The “atfal al-hijara” (children of the stones)
As every Friday in Palestine, many young people including boys and girls, get together, into what became part of their weekly activities. Always, the confrontations with the IDF bring all kinds of trouble. People argue easily that the effect or attainments of these confrontations bring nothing positive onto the Palestinian people, that children get hurt, that it ends up in arrests, that they will never ever be able to defeat the soldiers, because for them all those kids are just like mosquitoes. People wonder -specially jewish mothers, wonder- where are those irresponsible families, that allow this to happen? Why are these kids not playing football instead of being fighting soldiers? But this is just missing the point. It is peculiar how in Israel, Palestinian symbology is highly disregarded, and together with this, they miss the point not only about these actions but anything else regarding their neighbours.
The atfal al-hijara (“children of the stones”) are a strong part of the Palestinian national symbology and of tremendous importance.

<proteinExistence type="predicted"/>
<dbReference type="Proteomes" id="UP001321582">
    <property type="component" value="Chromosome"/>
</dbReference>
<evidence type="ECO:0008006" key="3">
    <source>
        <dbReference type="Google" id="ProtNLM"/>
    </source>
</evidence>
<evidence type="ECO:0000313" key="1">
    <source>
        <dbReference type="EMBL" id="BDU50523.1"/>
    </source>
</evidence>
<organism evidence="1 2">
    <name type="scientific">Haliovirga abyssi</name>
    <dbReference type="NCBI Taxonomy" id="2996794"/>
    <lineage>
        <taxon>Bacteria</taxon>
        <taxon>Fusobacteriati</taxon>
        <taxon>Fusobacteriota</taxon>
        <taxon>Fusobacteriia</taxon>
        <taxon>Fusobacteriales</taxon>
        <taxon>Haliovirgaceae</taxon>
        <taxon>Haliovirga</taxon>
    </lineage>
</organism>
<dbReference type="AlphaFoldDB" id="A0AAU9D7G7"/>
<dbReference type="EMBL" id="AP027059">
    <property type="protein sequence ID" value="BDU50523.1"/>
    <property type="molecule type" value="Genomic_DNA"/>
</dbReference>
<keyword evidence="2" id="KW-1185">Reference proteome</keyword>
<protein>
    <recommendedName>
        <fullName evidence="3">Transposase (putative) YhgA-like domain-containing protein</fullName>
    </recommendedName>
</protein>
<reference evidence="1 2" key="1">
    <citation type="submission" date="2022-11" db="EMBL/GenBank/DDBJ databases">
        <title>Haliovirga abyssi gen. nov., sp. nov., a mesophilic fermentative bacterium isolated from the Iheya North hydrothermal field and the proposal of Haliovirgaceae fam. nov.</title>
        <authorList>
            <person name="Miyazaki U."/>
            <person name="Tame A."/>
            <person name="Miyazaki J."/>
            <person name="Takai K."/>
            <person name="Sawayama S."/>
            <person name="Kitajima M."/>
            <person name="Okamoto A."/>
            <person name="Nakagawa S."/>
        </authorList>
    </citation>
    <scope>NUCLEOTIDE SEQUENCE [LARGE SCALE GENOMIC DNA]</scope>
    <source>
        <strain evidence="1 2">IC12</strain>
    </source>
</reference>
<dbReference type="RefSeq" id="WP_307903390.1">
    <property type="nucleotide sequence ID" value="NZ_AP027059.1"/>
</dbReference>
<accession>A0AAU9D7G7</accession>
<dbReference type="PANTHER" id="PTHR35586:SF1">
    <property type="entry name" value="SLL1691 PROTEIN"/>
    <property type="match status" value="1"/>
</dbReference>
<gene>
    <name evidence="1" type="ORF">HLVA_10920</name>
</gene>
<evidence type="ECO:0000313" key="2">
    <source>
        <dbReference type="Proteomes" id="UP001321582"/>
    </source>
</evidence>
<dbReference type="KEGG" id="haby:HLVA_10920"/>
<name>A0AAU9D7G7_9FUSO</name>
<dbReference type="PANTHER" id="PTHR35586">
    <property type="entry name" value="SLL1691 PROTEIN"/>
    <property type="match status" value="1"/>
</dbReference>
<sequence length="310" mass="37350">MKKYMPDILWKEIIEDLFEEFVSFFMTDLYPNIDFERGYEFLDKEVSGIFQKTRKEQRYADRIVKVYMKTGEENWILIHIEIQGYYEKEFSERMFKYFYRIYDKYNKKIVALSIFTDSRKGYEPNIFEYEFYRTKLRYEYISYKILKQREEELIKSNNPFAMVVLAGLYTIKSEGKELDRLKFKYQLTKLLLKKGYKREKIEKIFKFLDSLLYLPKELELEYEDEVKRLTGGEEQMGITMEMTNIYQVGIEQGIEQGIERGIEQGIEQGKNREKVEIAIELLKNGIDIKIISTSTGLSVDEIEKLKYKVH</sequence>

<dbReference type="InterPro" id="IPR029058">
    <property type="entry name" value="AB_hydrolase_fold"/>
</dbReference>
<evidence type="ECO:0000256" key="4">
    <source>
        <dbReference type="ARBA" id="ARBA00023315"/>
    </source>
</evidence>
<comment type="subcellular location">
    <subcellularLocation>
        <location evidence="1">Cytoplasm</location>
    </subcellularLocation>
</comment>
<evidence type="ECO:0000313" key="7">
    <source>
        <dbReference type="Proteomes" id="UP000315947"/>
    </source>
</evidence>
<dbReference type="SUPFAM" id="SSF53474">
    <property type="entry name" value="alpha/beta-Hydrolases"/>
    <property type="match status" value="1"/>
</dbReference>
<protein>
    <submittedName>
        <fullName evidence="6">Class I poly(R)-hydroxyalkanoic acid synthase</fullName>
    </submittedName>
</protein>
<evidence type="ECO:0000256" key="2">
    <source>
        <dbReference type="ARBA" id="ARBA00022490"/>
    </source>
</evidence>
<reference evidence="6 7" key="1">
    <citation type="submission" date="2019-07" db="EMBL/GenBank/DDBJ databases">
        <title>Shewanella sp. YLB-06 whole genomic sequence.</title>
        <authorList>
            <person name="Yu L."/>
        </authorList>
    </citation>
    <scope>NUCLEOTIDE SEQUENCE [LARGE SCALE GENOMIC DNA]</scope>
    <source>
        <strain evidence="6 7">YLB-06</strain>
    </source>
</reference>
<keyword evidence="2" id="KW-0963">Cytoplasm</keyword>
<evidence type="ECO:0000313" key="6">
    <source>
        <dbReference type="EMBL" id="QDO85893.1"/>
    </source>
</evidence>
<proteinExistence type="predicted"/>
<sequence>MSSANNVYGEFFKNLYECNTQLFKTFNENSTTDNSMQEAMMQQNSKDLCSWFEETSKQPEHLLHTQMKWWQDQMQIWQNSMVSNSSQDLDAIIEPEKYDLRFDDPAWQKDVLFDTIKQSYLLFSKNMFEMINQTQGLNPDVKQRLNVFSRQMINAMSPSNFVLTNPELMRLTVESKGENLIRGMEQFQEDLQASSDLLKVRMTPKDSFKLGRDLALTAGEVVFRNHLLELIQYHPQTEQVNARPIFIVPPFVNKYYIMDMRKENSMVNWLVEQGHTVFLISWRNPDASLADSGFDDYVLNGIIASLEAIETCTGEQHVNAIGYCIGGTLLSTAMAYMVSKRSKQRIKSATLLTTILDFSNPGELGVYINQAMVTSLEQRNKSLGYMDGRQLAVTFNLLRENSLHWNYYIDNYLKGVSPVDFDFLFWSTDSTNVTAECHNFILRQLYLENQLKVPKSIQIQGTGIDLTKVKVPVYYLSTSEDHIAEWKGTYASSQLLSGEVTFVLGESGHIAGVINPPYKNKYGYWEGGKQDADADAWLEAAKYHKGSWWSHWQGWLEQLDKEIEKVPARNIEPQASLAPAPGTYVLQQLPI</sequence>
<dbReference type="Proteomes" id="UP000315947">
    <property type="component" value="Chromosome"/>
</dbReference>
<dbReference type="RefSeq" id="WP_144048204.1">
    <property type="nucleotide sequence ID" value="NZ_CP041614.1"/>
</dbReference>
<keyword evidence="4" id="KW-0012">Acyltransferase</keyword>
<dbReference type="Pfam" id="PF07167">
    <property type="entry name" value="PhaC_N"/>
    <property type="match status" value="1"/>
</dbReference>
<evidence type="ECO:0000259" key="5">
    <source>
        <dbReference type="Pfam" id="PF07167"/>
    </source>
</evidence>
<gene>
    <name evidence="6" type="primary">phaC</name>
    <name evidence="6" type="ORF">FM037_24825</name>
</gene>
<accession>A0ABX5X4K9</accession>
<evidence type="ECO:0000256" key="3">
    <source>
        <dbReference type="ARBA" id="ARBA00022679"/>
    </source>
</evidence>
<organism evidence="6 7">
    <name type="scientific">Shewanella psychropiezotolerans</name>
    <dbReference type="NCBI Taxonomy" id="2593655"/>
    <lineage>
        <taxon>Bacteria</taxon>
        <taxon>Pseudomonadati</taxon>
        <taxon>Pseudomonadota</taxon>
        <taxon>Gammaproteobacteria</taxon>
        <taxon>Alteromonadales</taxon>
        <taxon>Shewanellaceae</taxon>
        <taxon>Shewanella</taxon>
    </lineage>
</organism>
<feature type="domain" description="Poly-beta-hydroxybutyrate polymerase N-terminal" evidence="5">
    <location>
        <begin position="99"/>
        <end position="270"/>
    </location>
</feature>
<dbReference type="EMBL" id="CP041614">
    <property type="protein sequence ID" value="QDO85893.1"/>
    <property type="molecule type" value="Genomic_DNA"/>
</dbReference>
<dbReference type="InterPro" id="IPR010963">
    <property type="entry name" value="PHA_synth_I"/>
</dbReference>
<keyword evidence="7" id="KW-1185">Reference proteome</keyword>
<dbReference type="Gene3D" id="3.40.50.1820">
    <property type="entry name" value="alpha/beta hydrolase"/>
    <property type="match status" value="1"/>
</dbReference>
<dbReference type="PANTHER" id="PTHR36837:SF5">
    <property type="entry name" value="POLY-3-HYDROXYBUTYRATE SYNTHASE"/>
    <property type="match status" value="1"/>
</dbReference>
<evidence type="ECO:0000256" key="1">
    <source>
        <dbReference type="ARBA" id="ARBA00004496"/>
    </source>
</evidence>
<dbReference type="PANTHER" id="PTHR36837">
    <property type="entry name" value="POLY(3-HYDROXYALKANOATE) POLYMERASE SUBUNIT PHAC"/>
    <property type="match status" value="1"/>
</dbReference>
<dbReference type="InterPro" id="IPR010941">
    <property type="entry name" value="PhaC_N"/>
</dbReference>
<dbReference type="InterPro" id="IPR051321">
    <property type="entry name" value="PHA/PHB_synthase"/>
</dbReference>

The emergence of these children relates to the first Intifada. It was during this time that they reached the mythical status of national signifier. It sets in motion an upheaval of traditional distinctions between the young and old in Palestinian society. It sparked then an internal debate over just how the ideals of struggle and sacrifice should be acted upon. These children belonged to a third generation of Palestinians born and raised under Israeli occupation: the “jil al-intifada” , the intifada generation, composed by teenagers and children (some as young as five-years-old), who confronted Israeli soldiers openly despite the imbalance of power. While some cautious voices warned that Palestinian youth might lose respect for their elders as a result of the phenomenon, the changing political realities were largely embraced by the general population. Patriotic songs and poems glorifying the atfal al-hijara were widely produced. They embodied the spirt that had “shattered the barrier of fear” between Palestinian and Israeli soldiers. Yet, the practical benefits of the atfal al-hijara for the Palestinian national movement were minimal at best and simply resulted in Israel’s notoriously brutal crackdown. The objectives are of defiance alone and not serious confrontation, let alone national liberation. In short, the singular act of throwing stones matters little in any practical sense; like the fallah demonstrating sumud and the feda’i sacrificing himself in battle, the symbolic power of the atfal al-hijara and the potential sacrifice involved is a pregnated national symbol that nourishes an identity.